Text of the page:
Imagine – it’s 8.30am and you’re walking from your car to your office, bleary eyed and coffee in hand. From nowhere comes a screeching tern from above with a sharp beak. I’m sure you’d agree this wouldn’t be ideal! The poor employees at GlaxoSmithKline in Montrose were being dive bombed by Arctic Terns that were nesting at their factory. The terns were “defending” their chicks from perceived human intruders. Naturally, something had to be done about this for the sake of the terns and employees. So, in response to this we were ecstatic to receive a generous donation of £10,000 from them in a partnership with Scottish Natural Heritage (SNH), the Scottish Wildlife Trust (SWT) and the Angus Council Ranger Service to build our very own tern raft.
The raft (an anchored, floating platform) was created in the hopes that it would be a more hospitable and peaceful place for the terns to raise their chicks and therefore discourage nesting at the factory where there was conflict with the employees. To imitate the tern’s natural nesting sites, the raft was covered in crushed scallop shells and it has raised sides to avoid the little chicks rolling off the side.
This design was a great success and the same day that the raft was deployed a different but similar species of tern known as the Common Tern (Sterna hirundo) took over the raft before the Arctic Terns (Sterna paradisaea) had a chance to! Common and Arctic Terns are very difficult to distinguish so now years on we would assume that both species make use of the raft. The main difference between the species is that the Common Terns return from a migration to the Pacific, Indian or Atlantic Oceans whereas the Arctic Terns return all the way from the Tropic of Capricorn, a very long way indeed.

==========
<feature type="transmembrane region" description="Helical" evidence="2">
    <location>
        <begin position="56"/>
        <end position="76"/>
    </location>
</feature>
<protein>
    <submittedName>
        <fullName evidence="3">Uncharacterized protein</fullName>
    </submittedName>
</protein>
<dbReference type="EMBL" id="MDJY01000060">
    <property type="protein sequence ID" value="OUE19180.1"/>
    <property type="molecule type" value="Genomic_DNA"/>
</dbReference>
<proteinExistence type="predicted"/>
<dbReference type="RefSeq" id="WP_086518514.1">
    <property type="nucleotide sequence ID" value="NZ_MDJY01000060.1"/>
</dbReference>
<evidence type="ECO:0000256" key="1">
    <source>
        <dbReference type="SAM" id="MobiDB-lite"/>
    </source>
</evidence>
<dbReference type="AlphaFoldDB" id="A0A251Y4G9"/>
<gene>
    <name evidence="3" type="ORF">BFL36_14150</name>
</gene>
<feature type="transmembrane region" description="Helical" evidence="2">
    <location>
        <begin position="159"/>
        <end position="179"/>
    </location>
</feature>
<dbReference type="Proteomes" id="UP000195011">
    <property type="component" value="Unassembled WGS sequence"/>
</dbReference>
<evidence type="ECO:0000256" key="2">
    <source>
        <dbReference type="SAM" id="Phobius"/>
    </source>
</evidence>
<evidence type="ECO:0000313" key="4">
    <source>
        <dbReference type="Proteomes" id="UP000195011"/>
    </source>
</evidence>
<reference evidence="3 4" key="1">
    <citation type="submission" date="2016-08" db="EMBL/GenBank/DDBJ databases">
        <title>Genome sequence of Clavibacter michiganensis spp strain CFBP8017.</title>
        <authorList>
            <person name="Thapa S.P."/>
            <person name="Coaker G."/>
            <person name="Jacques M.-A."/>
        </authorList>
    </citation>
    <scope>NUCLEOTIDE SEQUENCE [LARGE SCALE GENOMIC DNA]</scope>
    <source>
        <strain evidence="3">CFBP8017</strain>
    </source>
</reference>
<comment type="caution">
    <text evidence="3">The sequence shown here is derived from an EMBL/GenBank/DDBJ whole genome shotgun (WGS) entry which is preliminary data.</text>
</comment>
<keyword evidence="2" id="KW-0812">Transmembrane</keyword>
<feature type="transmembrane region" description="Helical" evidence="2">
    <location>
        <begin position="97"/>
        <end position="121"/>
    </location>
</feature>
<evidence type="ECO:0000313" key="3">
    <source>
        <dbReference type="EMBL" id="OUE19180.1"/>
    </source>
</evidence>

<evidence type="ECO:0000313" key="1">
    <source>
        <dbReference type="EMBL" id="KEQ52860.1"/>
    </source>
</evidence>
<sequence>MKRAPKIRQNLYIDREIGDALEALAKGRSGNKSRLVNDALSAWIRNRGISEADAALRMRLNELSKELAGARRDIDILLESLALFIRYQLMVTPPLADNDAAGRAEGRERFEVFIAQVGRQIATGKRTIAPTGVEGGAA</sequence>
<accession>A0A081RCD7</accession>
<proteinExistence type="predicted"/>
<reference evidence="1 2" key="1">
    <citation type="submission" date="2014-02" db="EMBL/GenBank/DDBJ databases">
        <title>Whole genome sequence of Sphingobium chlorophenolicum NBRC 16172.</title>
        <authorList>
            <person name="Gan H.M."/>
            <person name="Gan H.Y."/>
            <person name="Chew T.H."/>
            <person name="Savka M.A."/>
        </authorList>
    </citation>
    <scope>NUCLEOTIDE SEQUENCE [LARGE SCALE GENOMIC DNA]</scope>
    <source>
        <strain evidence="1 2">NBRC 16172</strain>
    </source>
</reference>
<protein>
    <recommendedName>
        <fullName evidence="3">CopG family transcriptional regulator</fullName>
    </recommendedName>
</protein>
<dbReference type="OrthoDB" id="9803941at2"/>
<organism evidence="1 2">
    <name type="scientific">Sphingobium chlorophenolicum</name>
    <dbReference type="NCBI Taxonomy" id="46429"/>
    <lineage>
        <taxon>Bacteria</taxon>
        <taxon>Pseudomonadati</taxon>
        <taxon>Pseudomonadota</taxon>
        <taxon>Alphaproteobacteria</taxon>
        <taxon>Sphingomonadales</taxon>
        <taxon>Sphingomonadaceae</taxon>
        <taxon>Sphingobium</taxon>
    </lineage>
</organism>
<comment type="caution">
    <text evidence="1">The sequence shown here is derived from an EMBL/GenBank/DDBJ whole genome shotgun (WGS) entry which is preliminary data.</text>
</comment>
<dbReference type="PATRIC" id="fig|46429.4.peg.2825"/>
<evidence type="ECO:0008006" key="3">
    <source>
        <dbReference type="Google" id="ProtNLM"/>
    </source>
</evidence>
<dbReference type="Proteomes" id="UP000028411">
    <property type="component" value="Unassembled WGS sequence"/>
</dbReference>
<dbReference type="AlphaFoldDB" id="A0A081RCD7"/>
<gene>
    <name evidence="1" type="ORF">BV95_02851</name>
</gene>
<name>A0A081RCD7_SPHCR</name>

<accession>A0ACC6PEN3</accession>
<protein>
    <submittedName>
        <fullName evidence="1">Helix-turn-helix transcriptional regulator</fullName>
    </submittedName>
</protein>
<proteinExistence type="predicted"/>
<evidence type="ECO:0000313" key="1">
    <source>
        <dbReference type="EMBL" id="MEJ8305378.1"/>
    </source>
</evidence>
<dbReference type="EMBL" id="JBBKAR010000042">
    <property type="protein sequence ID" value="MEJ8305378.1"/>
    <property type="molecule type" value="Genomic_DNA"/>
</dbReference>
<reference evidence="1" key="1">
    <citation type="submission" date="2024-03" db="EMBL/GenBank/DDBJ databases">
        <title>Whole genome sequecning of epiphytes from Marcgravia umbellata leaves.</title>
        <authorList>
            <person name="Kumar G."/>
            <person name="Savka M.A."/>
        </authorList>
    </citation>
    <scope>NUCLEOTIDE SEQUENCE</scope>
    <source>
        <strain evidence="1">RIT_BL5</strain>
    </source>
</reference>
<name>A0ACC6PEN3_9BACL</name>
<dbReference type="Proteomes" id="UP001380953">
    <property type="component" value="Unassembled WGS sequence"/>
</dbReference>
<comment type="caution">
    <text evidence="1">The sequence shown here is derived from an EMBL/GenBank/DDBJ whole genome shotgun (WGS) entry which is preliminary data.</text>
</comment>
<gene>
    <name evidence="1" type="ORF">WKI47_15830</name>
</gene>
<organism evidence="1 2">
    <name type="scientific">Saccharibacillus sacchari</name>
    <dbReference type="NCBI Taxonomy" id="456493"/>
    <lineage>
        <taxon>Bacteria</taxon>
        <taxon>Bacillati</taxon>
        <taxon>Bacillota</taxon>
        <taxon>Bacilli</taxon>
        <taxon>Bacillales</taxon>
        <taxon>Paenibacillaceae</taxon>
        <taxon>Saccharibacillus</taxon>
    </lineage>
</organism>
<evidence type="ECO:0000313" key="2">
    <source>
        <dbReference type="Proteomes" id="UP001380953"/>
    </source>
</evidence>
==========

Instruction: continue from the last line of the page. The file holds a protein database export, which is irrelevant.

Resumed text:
Around May, the females will lay a small clutch of eggs and after an incubation period of around 3 weeks the chicks will then hatch. These little balls of fluff spend around a month on the raft before they finally fledge and begin their death-defying migrations across the world.
General repairs and maintenance has to be undergone for the upkeep of the raft but it’s definitely worth it to see these beautiful birds. For GlaxoSmithKline, they had to rethink their building materials as it was the substrate on their roofs which was attracting the terns to nest. As nest sites are highly protected through Scottish law they had to wait until all the nests were abandoned to remove the substrate which luckily worked.
In order to monitor the adults and chicks we did have a webcam to keep up to date with the tern raft but this was actually disturbing the nests. Carrion crows were hiding under and behind the camera to then predate on the eggs and chicks which discouraged nesting for a few years. As the camera was our responsibility we took the decision to remove it immediately to leave the terns to nest safely without the threat of crows.
This year over 120 nesting terns are making use of the raft with some chicks yet to hatch. You can pop along to our newly refurbished visitor centre to view our tern raft from our powerful scopes and binoculars to get the best view of the action. We’ll be sure to keep our Facebook, Twitter (@MontroseBasinSWT) and blog accounts updated on any adorable chicks that we spot in the coming weeks.
By Lesley Smith